Attorney General's Office moves to label ADA super-suing attorney a 'vexatious litigant'

The Arizona Attorney General’s Office is taking new legal action to curb the “abusive” practices of a local attorney who’s filed thousands of disability lawsuits in recent years. 

State attorneys filed a motion in federal court Tuesday to label Peter Strojnik a “vexatious litigant” and limit his ability to file new lawsuits, records show. 

The motion states that the move is necessary to protect the “District Court of Arizona and the public from Mr. Strojnik’s abusive and bad-faith litigation practices.” 

FULL COVERAGE: Cash for Compliance?

In the last few years, Strojnik has filed more than 2,000 lawsuits alleging violations under the Americans with Disabilities Act. ABC15 has reported extensively on his cases, specifically his lawsuits filed on behalf of a controversial group called Advocates for Individuals with Disabilities (AID). 

ABC15’s reports prompted the Attorney General to take previous action against AID and Strojnik last year, which resulted in mass dismissal of those cases in state court. 

As part of the AG’s previous actions, AID and Strojnik settled with the state agreeing to never file another ADA lawsuit in state courts again. However, Strojnik has filed nearly 60 new cases in federal court. 

ABC15 has learned in some of those cases, Strojnik is demanding as much as $50,000 to settle. 

Those new lawsuits are the reason why the Attorney General’s Office said it is again attempting to intervene.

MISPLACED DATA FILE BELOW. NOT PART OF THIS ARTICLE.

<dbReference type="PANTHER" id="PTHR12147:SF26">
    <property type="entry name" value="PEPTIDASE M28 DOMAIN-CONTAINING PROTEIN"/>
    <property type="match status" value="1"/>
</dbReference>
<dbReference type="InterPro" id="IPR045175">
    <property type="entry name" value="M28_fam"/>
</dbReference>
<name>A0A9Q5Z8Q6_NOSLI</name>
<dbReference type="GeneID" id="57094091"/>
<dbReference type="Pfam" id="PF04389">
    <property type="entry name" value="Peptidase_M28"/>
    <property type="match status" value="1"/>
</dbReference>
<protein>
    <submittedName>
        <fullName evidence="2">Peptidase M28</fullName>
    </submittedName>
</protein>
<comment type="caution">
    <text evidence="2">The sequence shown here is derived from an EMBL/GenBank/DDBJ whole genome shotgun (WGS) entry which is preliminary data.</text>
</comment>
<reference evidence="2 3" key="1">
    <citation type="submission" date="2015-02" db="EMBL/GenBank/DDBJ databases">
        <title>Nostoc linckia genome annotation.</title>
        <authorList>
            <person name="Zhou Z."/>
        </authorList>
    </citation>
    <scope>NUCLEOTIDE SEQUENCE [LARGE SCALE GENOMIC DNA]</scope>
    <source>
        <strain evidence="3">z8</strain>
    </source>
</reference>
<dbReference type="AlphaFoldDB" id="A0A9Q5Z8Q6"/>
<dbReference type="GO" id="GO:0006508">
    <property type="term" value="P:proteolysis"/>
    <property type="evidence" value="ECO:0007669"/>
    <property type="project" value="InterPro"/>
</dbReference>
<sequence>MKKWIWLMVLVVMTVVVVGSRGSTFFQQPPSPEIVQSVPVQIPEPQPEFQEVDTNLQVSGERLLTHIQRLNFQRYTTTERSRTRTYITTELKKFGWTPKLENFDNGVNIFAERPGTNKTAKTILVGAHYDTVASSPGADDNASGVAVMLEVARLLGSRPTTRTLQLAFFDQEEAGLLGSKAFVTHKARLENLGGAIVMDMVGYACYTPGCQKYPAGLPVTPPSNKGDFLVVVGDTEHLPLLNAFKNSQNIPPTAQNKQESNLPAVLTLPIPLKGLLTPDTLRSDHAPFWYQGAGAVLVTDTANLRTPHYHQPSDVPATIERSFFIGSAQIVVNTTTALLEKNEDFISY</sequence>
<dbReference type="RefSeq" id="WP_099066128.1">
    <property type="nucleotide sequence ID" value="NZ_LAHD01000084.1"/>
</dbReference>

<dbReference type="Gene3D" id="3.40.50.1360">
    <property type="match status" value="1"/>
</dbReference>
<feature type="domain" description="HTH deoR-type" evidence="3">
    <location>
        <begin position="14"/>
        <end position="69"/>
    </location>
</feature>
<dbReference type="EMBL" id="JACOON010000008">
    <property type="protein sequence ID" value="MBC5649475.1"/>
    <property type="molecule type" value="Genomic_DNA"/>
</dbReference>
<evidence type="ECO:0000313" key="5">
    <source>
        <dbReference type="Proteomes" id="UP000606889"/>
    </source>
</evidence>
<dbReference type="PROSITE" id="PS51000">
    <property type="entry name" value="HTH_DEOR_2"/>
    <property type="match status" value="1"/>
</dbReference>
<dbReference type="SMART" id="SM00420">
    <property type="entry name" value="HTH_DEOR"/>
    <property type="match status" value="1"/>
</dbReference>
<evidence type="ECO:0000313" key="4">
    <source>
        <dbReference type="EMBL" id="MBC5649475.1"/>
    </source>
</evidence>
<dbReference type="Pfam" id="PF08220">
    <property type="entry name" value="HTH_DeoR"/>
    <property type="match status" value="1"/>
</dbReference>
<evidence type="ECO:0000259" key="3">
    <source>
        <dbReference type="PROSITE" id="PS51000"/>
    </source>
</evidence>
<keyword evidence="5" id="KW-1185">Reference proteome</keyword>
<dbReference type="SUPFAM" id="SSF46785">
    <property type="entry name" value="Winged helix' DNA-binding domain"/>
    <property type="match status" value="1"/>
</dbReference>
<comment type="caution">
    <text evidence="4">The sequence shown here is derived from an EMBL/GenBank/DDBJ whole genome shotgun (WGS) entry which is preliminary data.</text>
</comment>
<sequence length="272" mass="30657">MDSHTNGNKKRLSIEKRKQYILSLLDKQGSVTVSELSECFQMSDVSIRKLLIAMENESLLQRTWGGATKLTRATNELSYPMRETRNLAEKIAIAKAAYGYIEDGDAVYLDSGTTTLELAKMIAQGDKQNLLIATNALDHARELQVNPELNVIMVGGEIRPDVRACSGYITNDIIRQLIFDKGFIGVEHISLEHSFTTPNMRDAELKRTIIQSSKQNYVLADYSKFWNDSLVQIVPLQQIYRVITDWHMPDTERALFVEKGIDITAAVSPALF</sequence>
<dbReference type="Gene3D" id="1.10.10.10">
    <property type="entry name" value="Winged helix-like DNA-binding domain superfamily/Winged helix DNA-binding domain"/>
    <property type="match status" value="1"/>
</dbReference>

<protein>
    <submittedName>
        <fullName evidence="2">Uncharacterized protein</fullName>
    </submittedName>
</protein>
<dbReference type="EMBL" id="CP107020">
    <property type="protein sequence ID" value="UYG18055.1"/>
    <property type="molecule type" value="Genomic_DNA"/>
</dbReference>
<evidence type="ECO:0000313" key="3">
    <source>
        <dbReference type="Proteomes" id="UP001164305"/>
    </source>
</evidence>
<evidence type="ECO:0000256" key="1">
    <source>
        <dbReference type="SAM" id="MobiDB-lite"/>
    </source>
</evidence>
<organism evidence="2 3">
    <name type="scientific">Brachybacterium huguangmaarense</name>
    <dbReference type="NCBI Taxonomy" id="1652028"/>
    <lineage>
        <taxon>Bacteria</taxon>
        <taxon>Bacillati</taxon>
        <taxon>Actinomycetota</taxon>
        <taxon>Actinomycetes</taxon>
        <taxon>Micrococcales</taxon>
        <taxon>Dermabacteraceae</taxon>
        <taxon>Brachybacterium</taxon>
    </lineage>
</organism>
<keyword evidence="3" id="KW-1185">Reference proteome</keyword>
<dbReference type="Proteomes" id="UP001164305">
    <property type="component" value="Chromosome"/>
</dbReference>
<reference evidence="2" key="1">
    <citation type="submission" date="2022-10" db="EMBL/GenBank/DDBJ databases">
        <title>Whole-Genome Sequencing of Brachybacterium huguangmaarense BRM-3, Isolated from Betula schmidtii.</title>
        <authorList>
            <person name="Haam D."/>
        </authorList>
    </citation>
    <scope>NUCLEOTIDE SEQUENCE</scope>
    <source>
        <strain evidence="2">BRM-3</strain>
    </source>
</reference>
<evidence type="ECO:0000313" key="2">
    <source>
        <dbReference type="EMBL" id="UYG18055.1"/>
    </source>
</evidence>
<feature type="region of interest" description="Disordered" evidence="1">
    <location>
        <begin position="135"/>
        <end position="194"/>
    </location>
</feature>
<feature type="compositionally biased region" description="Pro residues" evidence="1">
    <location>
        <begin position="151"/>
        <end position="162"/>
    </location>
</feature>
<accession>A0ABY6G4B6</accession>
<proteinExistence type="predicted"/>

By labeling Strojnik as a “vexatious litigant,” the Attorney General’s Office is requesting that the court require Strojnik do three things before he could file new ADA lawsuits: (1) Obtain approval form the court; (2) Provide a copy of any potential lawsuits to the potential defendants; (3) For any lawsuits, file an itemized list, under the penalty of perjury, his costs and expenses. 

In an email to ABC15, Strojnik blasted Attorney General Mark Brnovich over the new motion. 

“Mr. Brnovich’s relentless oppression of disabled individuals who are committed to advance the time when places of public accommodations become compliant with the 1991 Civil Rights Law is astounding,” Strojnik said. 

Multiple judges have admonished Strojnik for his conduct in ADA cases. In decisions, those judges have called his practices “extortionate” and “unethical.”  

The State Bar of Arizona is also investigating Strojnik for his conduct in ADA cases. 

Contact ABC15 Investigator Dave Biscobing at dbiscobing@abc15.com.

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